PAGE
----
Gender pay gap persists, census data shows
Toronto Star, November 29
Women continue to earn far less than men in Canada, the latest census numbers show. The wage gap persisted across all fields with women holding a bachelor’s degree having a median income of $68,342 in 2016, while men with the same level of education earned $82,082, according to Statistics Canada data released Wednesday. That $13,740 difference is enough to buy a small car – and take the family for a sunny vacation.
Racialized Canadians continue to face barriers to decent work
BehindtheNumbers, November 29
Census data released by Statistics Canada today show us that racialized Canadians are more than willing to work but the barriers to finding employment that existed in 2005 remain firmly in place. The labour force participation rate for racialized workers in 2016 was 66.5 per cent — almost two percentage points higher than non-racialized Canadians (64.8 per cent). That reflects a strong willingness to work. But 9.2 per cent of racialized Canadians were unemployed in 2016, compared to 7.3 per cent of non-racialized Canadians. This gap has narrowed slightly since 2005, but only because the unemployment rate of non-racialized Canadians has risen.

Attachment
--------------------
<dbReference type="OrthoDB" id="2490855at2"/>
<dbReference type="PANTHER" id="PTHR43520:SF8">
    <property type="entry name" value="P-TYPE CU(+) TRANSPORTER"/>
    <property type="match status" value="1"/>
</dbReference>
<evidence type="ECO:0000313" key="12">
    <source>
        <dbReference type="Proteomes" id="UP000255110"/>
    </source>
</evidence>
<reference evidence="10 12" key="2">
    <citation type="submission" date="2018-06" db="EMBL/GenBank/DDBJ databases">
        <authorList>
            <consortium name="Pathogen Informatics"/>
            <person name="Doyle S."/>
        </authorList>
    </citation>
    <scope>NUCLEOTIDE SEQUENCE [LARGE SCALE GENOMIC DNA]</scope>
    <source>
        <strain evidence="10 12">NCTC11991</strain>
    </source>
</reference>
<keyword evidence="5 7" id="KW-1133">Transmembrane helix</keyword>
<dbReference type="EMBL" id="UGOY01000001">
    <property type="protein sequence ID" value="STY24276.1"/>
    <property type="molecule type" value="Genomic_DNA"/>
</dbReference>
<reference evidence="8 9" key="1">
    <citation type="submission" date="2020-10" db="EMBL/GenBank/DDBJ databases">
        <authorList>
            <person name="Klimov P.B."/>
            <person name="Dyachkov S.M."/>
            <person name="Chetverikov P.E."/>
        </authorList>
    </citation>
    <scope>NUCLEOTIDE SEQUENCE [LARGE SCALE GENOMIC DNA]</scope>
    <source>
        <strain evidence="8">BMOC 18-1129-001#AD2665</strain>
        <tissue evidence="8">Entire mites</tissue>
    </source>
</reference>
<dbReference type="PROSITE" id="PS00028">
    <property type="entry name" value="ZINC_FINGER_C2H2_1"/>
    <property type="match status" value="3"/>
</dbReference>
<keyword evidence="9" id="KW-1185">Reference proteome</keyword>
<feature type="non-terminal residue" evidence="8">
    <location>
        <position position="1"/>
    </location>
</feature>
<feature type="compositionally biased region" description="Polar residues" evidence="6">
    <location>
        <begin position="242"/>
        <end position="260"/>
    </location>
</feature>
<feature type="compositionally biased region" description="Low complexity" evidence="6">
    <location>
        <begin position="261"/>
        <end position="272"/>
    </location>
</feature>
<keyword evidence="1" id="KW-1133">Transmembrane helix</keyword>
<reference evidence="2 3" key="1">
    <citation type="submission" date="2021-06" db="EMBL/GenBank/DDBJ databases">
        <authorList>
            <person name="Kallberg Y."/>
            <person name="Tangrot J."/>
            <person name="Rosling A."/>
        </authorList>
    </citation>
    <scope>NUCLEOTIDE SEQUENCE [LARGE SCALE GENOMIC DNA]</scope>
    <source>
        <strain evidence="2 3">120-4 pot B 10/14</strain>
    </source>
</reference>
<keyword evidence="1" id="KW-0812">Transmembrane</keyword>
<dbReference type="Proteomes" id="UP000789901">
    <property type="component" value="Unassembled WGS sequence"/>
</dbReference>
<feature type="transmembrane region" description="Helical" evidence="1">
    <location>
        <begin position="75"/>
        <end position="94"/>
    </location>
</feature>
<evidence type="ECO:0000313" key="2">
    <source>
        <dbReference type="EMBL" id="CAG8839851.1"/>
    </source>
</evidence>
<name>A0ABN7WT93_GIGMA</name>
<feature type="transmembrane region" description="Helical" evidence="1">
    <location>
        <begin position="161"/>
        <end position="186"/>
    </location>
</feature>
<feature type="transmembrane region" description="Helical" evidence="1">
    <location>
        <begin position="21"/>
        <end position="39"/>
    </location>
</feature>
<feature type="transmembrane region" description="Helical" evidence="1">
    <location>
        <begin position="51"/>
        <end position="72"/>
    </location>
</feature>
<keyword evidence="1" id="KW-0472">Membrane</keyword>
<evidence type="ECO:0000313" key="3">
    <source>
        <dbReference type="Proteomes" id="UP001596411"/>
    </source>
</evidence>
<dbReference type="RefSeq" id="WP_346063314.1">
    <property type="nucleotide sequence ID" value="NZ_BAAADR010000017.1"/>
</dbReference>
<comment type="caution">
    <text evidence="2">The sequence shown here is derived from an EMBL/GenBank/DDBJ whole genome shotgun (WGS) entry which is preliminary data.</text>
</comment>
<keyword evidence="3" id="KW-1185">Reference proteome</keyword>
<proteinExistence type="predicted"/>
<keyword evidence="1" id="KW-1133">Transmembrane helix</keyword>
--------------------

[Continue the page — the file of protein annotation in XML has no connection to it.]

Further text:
Workplace violence plagues personal support workers
The Star, November 27
Though research is limited, experts say PSWs face high rates of workplace violence, some of which is related to critical levels of understaffing in settings like long-term care or community living residences. There is no data available on a provincial or national level to analyze the relationship between a PSW’s working conditions and their health, according to a study published in June 2017 in the BMC Health Services Research journal. A recent poll conducted for the Ontario Council of Hospital Unions (OCHU) found 68 per cent of nurses and PSWs across the province have experienced physical violence at least once on the job over the past year.
CUPE Local 79 votes out president Tim Maguire
Toronto Star, November 29
Tim Maguire is blaming his loss as president of the City of Toronto inside workers’ union on members’ feelings of “instability” after years of contract concessions and budget restraint. In a shock to many CUPE Local 79 members — including himself, Maguire admitted — his six-year run as president ended Tuesday when Dave Mitchell, from the city’s transportation division, got more votes in the local’s election. Maguire said in an interview Wednesday he is proud of his work rallying roughly 20,000 members to fight cost-cutting by the mayoral administrations of Rob Ford and then John Tory, and reaching out to community organizations and other “allies” to pressure city council to maintain or increase city services and jobs. But he acknowledged lingering resentment over their 2016 concession-laden contract, accepted by members grudgingly after a work-to-rule campaign amid the spectre of a strike or lockout, which followed a 2012 deal that was also a bitter pill.
All Winnipeg needs for Christmas is fair transit fare
CBC News, November 26